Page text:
Journal article

Long-Term Costs of Stroke Using 10-Year Longitudinal Data From the North East Melbourne Stroke Incidence Study

Tristan D Gloede, Sarah M Halbach, Amanda G Thrift, Helen M Dewey, Holger Pfaff, Dominique A Cadilhac

STROKE | LIPPINCOTT WILLIAMS & WILKINS | Published : 2014

Abstract

BACKGROUND AND PURPOSE: Stroke is costly, although little is known about the long-term costs of survivors of stroke. In previous cost-of-illness studies, lifetime costs have been modeled based on estimates to 5 years after stroke. Building on previous work from the North East Melbourne Stroke Incidence Study (NEMESIS), we aimed to describe resource use at 10 years and recalculate the lifetime societal costs of ischemic and hemorrhagic (intracerebral hemorrhage) stroke. METHODS: Ten-year patient-level resource use data were obtained and updated prices and population demographic statistics for 2010 were applied to our cost-of-illness models. We incorporated incidence data from a larger study r..

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Grants

Awarded by National Health and Medical Research Council (NHMRC; Australia)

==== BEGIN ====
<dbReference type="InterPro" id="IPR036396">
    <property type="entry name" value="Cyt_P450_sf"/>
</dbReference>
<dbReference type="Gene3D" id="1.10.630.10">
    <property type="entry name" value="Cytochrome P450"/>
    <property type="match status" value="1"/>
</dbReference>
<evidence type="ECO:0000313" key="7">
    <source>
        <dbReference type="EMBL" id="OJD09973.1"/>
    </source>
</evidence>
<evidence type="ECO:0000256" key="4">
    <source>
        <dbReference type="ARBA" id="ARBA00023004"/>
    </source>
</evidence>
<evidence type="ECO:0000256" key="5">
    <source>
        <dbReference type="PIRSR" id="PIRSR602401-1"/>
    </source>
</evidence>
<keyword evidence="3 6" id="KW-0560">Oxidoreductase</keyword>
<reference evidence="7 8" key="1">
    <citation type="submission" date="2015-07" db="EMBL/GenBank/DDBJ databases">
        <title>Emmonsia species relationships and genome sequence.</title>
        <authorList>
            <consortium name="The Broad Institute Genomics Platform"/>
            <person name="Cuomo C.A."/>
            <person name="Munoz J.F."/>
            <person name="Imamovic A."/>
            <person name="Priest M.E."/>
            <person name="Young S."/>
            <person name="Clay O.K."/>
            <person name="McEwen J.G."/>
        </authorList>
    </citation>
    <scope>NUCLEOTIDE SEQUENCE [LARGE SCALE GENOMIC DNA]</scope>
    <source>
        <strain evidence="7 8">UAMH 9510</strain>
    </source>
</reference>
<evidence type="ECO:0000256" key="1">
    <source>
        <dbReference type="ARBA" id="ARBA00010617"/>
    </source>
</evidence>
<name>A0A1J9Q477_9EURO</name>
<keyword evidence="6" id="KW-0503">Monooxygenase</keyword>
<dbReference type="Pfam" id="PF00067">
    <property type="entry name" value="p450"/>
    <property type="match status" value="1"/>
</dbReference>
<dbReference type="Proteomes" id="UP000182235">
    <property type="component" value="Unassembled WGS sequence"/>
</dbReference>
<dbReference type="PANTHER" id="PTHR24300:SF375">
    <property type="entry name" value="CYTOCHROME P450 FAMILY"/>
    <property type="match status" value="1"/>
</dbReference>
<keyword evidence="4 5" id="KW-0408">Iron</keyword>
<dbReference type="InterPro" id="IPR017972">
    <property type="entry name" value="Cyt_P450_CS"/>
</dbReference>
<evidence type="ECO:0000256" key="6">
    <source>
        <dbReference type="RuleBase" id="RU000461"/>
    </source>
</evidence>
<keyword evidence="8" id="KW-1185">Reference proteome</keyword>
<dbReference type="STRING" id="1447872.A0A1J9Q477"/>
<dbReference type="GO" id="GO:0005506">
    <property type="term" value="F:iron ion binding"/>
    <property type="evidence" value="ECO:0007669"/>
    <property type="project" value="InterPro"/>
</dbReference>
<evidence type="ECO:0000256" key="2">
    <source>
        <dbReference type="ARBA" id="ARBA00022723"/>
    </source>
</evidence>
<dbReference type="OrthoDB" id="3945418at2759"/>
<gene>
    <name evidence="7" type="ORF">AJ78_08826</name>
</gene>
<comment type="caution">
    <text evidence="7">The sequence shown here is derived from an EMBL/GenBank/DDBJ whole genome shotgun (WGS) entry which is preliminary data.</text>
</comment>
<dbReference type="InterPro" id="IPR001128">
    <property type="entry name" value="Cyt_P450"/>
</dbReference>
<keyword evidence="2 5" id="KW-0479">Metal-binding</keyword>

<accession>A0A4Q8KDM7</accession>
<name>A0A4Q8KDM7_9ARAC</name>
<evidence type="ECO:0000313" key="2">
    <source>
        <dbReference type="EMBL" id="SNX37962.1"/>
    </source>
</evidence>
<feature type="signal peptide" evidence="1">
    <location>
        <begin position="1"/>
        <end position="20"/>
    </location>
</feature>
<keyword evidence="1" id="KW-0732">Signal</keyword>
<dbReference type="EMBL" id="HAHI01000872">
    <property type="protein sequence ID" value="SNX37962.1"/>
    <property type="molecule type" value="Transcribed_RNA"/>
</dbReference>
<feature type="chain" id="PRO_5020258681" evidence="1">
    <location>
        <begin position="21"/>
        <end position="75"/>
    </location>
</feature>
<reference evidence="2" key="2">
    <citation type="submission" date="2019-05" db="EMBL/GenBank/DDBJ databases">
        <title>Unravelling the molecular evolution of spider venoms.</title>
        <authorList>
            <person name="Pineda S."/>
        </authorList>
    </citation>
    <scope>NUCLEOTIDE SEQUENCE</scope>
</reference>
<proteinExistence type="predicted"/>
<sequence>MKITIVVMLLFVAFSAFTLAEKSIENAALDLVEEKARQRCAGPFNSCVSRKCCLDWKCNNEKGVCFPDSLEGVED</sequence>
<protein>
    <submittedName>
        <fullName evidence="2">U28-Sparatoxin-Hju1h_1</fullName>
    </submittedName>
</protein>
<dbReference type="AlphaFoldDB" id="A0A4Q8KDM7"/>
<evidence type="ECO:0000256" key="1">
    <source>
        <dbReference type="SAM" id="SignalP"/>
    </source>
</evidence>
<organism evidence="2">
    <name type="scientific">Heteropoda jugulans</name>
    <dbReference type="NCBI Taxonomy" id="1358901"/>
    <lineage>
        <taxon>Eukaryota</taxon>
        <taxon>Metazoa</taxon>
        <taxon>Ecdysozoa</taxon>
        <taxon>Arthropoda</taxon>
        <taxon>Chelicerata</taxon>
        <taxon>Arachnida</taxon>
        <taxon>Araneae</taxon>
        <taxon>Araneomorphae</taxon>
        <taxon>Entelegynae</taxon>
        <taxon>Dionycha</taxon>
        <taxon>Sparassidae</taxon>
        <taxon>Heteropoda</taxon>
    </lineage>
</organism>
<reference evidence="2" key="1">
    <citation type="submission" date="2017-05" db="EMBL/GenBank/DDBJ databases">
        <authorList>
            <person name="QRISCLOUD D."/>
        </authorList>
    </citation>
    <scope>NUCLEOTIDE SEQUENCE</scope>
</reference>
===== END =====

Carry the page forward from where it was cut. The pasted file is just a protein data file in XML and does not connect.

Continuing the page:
Awarded by NHMRC


Awarded by National Heart Foundation


Funding Acknowledgements

T. Gloede was supported by a scholarship from the Koeln Fortune Program, Faculty of Medicine, University of Cologne, Germany. Dr Cadilhac (1063761 cofunded by National Heart Foundation) and Dr Thrift (1042600) were supported by fellowships from the National Health and Medical Research Council (NHMRC; Australia). S. M. Halbach was the recipient of a PROMOS grant (1000 euro) from the German Academic Exchange Service used to support work on this project in Australia. Dr Thrift received funding for North East Melbourne Stroke Incidence Study (NEMESIS) with grants from the NHMRC (154600, 307900, and 526601), VicHealth, the Foundation for High Blood Pressure Research, and the National Stroke Foundation.